Orange County is among the few large metropolitan areas in the nation that does not have a permanent, year-round shelter.

The only options now are the current shelters at National Guard armories in Fullerton and Santa Ana that only operate from December to April.

The armories program, however, lacks the types of mental health, drug and job placement services that many advocates and officials say are critical for reducing homelessness.

Support for other permanent shelter proposals in recent years wilted in the face of community resistance.

The proposal to buy a building in central Santa Ana was the most recent victim of backlash from local residents and business owners.

Before that, a site in Fullerton was floated as a possibility, but that idea collapsed after a split Fullerton City Council rejected the plan in 2013.

And in 2012, county Supervisor John Moorlach’s effort to turn a shuttered Santa Ana bus depot lost steam after stiff resistance from top city officials. Then-City Manager Paul Walters strongly opposed the site because it was just blocks away from a dense cluster of downtown businesses, including a blossoming restaurants scene.

Funding has already been set aside by the county to buy and run a shelter, with over $6 million for facility costs and $3.6 million per year for operations.

Exactly who would run the shelter has yet to be decided, though it’s likely to involve non-profit providers.

Debate on Wednesday also centered on whether to develop multiple smaller shelters or a single, larger shelter.

“I think, based on the past experience, the communities do not seem to want a large shelter that is in their community,” said Paul Cho of the Illumination Foundation, a non-profit homeless services group.  He suggested that multiple shelters would also allow one to be built in South County.

The county’s current contractor who runs the armories program disagreed.

Larry Haynes, the executive director of Mercy House, said that last year over 2,000 people were served at the two armories for the first time ever.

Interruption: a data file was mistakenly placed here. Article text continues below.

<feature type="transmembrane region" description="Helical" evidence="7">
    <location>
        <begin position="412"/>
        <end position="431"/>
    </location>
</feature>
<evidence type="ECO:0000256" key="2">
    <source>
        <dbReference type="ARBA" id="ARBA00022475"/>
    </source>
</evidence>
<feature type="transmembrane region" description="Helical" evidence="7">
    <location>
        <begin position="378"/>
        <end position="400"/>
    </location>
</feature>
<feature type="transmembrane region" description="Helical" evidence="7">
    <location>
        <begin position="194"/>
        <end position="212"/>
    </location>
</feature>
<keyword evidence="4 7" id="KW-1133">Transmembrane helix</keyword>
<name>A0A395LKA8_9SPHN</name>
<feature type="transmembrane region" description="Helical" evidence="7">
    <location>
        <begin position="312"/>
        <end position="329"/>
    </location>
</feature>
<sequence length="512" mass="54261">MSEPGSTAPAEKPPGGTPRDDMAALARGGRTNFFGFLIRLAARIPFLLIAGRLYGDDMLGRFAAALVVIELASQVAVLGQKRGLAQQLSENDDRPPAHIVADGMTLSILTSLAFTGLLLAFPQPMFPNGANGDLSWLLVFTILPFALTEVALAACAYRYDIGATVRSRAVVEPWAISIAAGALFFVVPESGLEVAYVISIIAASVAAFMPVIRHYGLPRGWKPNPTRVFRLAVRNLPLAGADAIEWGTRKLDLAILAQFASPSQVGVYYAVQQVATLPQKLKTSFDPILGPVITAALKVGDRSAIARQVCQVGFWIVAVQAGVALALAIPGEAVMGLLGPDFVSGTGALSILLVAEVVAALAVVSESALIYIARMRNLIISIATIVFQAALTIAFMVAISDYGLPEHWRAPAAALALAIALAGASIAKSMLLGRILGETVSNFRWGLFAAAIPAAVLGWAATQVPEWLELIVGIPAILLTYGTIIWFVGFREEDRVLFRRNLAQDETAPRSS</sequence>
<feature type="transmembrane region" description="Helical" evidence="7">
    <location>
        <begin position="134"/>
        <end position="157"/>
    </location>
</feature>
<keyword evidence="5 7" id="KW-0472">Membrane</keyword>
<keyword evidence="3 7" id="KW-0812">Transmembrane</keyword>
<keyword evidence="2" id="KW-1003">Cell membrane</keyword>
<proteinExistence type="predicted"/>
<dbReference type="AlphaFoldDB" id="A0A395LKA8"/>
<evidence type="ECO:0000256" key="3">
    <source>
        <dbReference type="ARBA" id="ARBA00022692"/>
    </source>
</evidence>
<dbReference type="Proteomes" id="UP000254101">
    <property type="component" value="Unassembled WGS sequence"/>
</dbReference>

“The data drives the issue that we need a big response to a big problem,” Haynes said, adding that there are “tremendous efficiencies” that come with larger scale facilities.

Ultimately, supervisors stood by the single shelter approach.

“I think you get the economies of scale” when you have a large shelter, said Bartlett.

A representative of the American Civil Liberties Union, meanwhile, said a critical component is missing from the debate, which is the need for permanent supportive housing in addition to shelters.

Such housing is in short supply in Orange County but “has been shown to be the most cost effective and the most effective solution” for ending homelessness, said Eve Garrow, a policy analyst with the ACLU of Southern California.

Some of that potential housing supply is already owned by the city of Santa Ana, with many properties acquired by the city through receivership, said Houchen, the homeless lobby group’s spokesman.

You can contact Nick Gerda at ngerda@gmail.com, and follow him on Twitter: @nicholasgerda.

  • Trudy White

    Well said!

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  • Trudy White

    How insulting to the homeless people in this county. While some are criminal or mentally ill, many are veterans and families, or people who work hard and cannot afford the obscene amount of rent here. Are children too delicate to know that this nation sent men and women to fight in an illegal war, and then we abandoned them? Are we going to keep on dehumanizing the poor? The NIMBY slogan of the people in this County’s is what we should be ashamed of. We have tens of thousands of empty buildings in the County, and we keep building more. The pampered hypocrites of the BoS should be fighting the morons in the public. I bet an entire paycheck that not one of them could survive one week, homeless and on the streets.